Bye weeks and injuries leave the waiver wire as a weekly reprieve for desperate fantasy owners looking to replace top-flight players.
However, delving too deep into the waiver wire is also a slippery slope that leads to countless lineup mishaps, as owners choose to trust their new pickups over far better replacements already on their bench.
Essentially, it boils down to the psychological belief that what is new has to be better. You've already seen Jonathan Stewart put up continually poor performances, so of course Marcel Reece is bound to be better, right?
Wrong. Simply put, sometimes it's better to go with the devil you know than the one who could put a goose egg up in your fantasy lineup...or however that saying goes.
With that in mind, here are a few tempting pickups for Week 10 that owners should avoid putting in their starting lineup.
Marcel Reece/Taiwan Jones (RB, Oakland Raiders)
A starting running back is a rare gem to find in fantasy football, and with Darren McFadden out this week, both Marcel Reece and Taiwan Jones are worthy of being owned in most leagues.
However, neither guy is remotely trustworthy as even a flex play in Week 10—even when facing the Baltimore Ravens' paltry run defense. Coming into Sunday, Baltimore ranks 28th against the run, giving up 139.5 yards per game and have struggled mightily without Ray Lewis.
Luckily for the Ravens, they won't have much to worry about against the Raiders. Oakland has averaged just 77.3 rushing yards per game this season, good for 31st in the league.
Most of those struggles can be attributed to the offensive line. According to Football Outsiders' measurements, Oakland has the second worst run-blocking line in the NFL, averaging a minuscule 3.04 adjusted line yards per carry.
Meanwhile, the unit has done far better at pass-blocking and it has made an impact in the statistics. Quarterback Carson Palmer has thrown for 2,355 yards and is fifth in the NFL with 330 pass attempts this season.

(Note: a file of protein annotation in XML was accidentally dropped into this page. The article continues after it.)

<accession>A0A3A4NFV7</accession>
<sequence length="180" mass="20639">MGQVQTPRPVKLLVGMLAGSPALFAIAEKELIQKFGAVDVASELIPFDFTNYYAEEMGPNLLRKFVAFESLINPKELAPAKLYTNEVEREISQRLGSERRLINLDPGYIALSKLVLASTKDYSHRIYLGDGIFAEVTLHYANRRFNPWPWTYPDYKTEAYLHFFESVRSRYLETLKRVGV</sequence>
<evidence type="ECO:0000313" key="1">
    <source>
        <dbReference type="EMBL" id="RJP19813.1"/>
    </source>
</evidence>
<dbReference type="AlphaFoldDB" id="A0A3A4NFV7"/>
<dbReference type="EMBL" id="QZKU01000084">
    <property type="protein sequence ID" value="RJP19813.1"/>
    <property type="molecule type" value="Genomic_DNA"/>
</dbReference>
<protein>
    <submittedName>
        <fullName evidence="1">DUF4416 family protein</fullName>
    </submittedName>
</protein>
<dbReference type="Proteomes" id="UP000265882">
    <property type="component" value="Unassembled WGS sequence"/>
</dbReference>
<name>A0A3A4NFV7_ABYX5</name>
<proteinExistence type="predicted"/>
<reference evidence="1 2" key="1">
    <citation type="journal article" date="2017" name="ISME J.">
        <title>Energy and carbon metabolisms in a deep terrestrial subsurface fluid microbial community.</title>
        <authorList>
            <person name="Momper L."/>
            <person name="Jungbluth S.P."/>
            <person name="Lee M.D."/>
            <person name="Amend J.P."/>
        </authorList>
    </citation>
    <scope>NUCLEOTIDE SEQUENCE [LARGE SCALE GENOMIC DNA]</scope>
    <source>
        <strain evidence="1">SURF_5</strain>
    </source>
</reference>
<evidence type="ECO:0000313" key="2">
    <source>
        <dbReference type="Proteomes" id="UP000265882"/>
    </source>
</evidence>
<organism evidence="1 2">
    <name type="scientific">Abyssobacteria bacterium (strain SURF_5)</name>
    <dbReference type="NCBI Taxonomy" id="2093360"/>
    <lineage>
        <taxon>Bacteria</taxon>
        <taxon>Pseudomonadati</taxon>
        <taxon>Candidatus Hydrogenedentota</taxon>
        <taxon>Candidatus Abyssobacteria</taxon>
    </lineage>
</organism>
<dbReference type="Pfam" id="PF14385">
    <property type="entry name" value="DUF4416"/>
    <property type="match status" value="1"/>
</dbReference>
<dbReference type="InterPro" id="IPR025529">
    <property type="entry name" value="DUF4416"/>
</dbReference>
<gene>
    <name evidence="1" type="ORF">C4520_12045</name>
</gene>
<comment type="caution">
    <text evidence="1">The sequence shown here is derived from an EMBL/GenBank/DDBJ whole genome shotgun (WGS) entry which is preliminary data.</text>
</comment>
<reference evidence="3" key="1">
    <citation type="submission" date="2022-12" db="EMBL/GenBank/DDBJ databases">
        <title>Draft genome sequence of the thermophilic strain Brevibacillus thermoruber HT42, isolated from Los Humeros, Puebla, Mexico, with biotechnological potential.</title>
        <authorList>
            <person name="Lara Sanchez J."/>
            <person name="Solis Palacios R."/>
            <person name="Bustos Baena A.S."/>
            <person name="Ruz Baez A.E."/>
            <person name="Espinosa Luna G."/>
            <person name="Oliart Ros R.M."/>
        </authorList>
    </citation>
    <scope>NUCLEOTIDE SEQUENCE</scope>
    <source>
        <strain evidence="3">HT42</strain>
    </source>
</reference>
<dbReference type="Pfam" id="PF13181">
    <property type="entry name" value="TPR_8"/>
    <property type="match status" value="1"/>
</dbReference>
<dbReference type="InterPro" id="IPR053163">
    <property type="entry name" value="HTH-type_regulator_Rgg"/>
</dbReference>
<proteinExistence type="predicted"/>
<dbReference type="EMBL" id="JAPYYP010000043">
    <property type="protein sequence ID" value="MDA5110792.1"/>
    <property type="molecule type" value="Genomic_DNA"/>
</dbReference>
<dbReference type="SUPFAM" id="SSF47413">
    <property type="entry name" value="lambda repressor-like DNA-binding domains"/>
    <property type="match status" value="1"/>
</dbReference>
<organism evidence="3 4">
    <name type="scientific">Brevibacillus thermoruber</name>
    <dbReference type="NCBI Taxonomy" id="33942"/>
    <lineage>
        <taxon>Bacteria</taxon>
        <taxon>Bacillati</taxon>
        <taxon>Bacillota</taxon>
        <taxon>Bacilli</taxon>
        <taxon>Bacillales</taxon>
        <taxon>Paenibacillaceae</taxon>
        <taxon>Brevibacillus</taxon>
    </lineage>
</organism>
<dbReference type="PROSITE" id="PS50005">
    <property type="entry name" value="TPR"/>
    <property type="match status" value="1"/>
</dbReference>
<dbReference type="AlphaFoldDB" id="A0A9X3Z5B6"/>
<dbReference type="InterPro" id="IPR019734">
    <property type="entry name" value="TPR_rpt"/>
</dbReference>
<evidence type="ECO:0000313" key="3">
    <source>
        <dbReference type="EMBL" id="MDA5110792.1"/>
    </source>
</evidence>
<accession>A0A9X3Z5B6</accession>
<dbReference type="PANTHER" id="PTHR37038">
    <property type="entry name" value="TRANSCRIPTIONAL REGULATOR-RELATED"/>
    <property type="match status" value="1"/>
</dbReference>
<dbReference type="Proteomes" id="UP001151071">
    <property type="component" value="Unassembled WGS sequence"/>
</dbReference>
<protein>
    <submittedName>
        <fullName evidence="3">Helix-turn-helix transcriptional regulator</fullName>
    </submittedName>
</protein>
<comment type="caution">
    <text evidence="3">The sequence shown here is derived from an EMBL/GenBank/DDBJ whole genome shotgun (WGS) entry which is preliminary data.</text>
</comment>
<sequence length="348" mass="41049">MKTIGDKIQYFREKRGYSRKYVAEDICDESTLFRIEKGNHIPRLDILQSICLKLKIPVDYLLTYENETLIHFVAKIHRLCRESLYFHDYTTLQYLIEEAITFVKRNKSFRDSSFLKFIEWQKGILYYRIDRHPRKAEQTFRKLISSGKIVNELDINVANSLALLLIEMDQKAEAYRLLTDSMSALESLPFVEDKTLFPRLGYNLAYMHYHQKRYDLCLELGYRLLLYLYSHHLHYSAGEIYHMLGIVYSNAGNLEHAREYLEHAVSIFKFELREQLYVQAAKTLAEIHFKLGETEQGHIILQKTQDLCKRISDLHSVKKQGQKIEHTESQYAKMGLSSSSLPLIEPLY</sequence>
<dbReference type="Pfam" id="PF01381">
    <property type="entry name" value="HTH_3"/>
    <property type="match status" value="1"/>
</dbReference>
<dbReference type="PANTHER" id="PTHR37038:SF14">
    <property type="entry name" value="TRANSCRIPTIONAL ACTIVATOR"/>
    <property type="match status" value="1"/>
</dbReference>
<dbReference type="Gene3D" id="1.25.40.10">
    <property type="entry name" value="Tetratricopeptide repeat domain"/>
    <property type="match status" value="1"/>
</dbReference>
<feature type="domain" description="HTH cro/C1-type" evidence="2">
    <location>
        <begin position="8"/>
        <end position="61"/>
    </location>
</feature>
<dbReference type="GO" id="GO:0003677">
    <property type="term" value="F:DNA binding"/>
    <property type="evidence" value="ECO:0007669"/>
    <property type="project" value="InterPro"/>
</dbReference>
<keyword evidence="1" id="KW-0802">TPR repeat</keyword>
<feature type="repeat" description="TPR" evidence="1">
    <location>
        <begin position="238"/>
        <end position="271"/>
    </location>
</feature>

Expect more of the same, leaving Reece and Jones fighting over scraps against Baltimore. One may score, but it's impossible to know which one.
Danario Alexander (WR, San Diego Chargers)
Left with a stagnant deep passing attack since Vincent Jackson left in the offseason, the San Diego Chargers could turn to Danario Alexander to fill that void.
Alexander, who signed with the Chargers on Oct. 18, stepped in for an injured Robert Meachem last week and grabbed three passes for 61 yards against the Kansas City Chiefs. A third-year receiver out of Missouri, talent has never been the question for Alexander.
Instead, he has simply been unable to stay healthy. Injuries hampered his time with the St. Louis Rams, who wound up cutting the 24-year-old during training camp because of his struggles to stay on the field.
As it currently stands, Alexander is fully healthy, making him an interesting guy to watch going forward.
In deep leagues, Alexander is a guy you add and hope he breaks out down the stretch. But playing him this week—especially with Meachem expected back in the lineup—is an ill-advised move.
It's unclear how many snaps Alexander will get in the offense, and until we have those raw numbers, he's a wait-and-see guy.
Daniel Thomas (RB, Miami Dolphins)
An under-the-radar trend that has emerged for the Miami Dolphins since returning from their bye week: Daniel Thomas is the team's new leading running back.
Though Reggie Bush has gotten the start, Thomas has been on the field for 74 offensive snaps compared to just 48 for the former USC star.
Unfortunately, that change hasn't led to a breakout fantasy-wise for Thomas. The Dolphins back has combined for just 107 total yards in the past two games, though he did score a touchdown in Week 8.
What's more, it was once again Bush who led Miami in carries last week against the Indianapolis Colts, gaining 41 yards and a touchdown on 10 carries.
A tasty matchup against the Tennessee Titans is on tap for Sunday, so it's understandable that owners would be tempted to make Thomas a flex play.
Nevertheless, until we see Thomas get more work on the ground and it translates to actual success, he needs to stay on the bench.